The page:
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MN 2002 U.S. Senate Election Revisited: Norm Coleman and the St. Paul Vote

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In an interview on public radio this week, Al Franken mentioned that Norm Coleman lost all of his hometown St. Paul precincts in the 2002 election for U.S. Senate. Coleman was currently serving his last months as the mayor of St. Paul and had been elected as a Republican for his second term.

Franken is correct—Coleman lost all 104 precincts in St. Paul City—but this number is not too startling upon examination of how other Republicans fared in St. Paul during that election year.

  • For example, in US House races, the DFL also won every precinct in 2002, by an average of 470 votes per precinct.
  • The DFL also ran the table in State Senate races, by an average of 466 votes.
  • The DFL won every precinct as well in State House contests, by an average of 440 votes per precinct.
  • DFL-er Mike Hatch won every precinct in his re-election bid for Attorney General, by an average of 409 votes.

Coleman fared better than Republican candidates in each of these aforementioned offices. Though Coleman too lost each St. Paul precinct, he did so by an average of 338 votes.

However, Republicans fared much better than Coleman in St. Paul in races for the Offices of Secretary of State, State Auditor, and Governor.

  • Secretary of State Mary Kiffmeyer lost by an average of 257 votes per precinct, including a victory in 1 precinct.
  • State Auditor Patricia Anderson Awada also lost by an average of 257 votes per precinct, and was victorious in 1 of them.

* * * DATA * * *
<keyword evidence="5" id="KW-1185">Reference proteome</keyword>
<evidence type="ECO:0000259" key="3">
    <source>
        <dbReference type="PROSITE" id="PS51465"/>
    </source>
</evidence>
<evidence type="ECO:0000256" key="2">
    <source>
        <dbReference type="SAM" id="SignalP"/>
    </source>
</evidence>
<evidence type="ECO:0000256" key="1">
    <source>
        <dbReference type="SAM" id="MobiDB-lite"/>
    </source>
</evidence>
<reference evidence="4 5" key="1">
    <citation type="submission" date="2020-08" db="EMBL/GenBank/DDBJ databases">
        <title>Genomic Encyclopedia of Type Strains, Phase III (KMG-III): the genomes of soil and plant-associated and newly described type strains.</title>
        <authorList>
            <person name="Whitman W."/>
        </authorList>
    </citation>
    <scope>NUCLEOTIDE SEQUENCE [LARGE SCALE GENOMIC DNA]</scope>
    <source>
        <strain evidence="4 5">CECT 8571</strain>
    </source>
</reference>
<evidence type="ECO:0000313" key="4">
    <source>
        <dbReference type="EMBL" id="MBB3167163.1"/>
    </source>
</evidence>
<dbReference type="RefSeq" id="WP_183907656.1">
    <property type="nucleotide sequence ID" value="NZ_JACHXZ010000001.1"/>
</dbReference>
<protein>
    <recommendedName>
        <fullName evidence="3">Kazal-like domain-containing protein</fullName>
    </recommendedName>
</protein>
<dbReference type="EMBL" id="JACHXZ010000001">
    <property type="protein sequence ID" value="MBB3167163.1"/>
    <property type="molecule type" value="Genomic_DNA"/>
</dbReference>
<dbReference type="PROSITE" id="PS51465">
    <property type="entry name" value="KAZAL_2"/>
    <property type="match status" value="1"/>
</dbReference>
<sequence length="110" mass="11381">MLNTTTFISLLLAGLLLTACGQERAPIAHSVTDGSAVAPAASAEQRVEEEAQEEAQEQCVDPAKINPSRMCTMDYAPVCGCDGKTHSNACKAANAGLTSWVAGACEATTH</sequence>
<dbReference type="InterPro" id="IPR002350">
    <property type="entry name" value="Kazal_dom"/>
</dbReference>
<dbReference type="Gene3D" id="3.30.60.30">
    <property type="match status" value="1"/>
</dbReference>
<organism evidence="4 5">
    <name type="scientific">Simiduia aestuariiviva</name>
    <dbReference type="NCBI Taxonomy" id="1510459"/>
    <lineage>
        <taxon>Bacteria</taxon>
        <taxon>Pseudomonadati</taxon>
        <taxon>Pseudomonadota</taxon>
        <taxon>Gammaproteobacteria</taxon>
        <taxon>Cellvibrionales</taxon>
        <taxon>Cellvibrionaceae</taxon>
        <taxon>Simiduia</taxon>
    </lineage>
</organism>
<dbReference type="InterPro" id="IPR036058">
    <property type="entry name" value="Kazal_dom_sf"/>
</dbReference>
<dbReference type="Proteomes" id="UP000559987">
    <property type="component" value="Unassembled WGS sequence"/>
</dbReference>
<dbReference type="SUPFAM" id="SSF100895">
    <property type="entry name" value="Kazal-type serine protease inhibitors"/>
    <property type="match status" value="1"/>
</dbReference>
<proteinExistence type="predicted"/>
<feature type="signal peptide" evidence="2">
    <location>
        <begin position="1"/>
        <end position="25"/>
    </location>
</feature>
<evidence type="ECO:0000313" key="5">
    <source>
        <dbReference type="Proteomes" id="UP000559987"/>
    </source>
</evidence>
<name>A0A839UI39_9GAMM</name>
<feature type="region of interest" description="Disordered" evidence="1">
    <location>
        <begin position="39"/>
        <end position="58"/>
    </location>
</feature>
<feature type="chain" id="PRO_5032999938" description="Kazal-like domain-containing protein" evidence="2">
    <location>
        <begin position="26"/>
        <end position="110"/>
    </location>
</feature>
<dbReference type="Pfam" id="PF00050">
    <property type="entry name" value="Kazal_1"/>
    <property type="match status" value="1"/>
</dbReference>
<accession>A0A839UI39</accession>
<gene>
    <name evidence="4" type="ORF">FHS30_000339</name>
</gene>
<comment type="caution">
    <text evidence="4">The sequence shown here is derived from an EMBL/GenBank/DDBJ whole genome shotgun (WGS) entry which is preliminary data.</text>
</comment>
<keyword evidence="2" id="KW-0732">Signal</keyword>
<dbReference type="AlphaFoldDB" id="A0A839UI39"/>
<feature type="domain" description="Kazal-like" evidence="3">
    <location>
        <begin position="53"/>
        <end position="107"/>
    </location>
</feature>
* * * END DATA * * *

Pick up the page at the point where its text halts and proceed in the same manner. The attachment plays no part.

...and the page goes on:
• But the Republican who fared the best in St. Paul was Tim Pawlenty. Pawlenty lost by an average of 251 votes per precinct in St. Paul, and, like Kiffmeyer and Awada, managed to win a single precinct. One could argue that Pawlenty benefited by Tim Penny's run on the Independence Party ticket that year, which perhaps diluted the DFL vote (and vice-versa). However, that is an inadequate explanation as Coleman ended up winning a much larger percentage of the statewide vote (49.5 percent) than did Pawlenty (44.3 percent). In sum, Pawlenty's performance in St. Paul was notably stronger than Coleman's.

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Remains of the Data

Plurality-Winning Governors Elected At Century-Long High Water Mark

The rate of gubernatorial candidates elected without the support of a majority of voters is at its highest level since the 1910s.

Political Crumbs

Seeing Red

Congressman Nick Rahall's failed bid for a 20th term in West Virginia this cycle, combined with a narrow loss by Nick Casey to Alex Mooney in Shelley Moore Capito's open seat, means that West Virginia Democrats will be shut out of the state's U.S. House delegation for the first time in over 90 years. The Republican sweep by two-term incumbent David McKinley in the 1st CD, Mooney in the 2nd, and Evan Jenkins over Rahall in the 3rd marks the first time the GOP has held all seats in the chamber from West Virginia since the Election of 1920. During the 67th Congress (1921-1923) all six seats from the state were controlled by the GOP. Since the Election of 1922, Democrats have won 76 percent of all U.S. House elections in the Mountain State - capturing 172 seats compared to 54 for the GOP.


Home Field Advantage?

When the 114th Congress convenes in a few days, Maine will be represented by one home-grown U.S. Representative: Waterville-born Republican Bruce Poliquin. With the departure of Millinocket-born Mike Michaud, who launched a failed gubernatorial bid, the Pine Tree State was poised to send a House delegation to D.C. without any Maine-born members for the first time since 1821. Three-term U.S. Rep. Chellie Pingree (born in Minnesota) coasted to reelection as expected, however Poliquin edged Kentucky-born Emily Cain by 5.3 points to keep the streak alive. Since 1876, a total of 208 of the 222 candidates elected to the nation's lower legislative chamber from the state have been born in Maine, or 94 percent.


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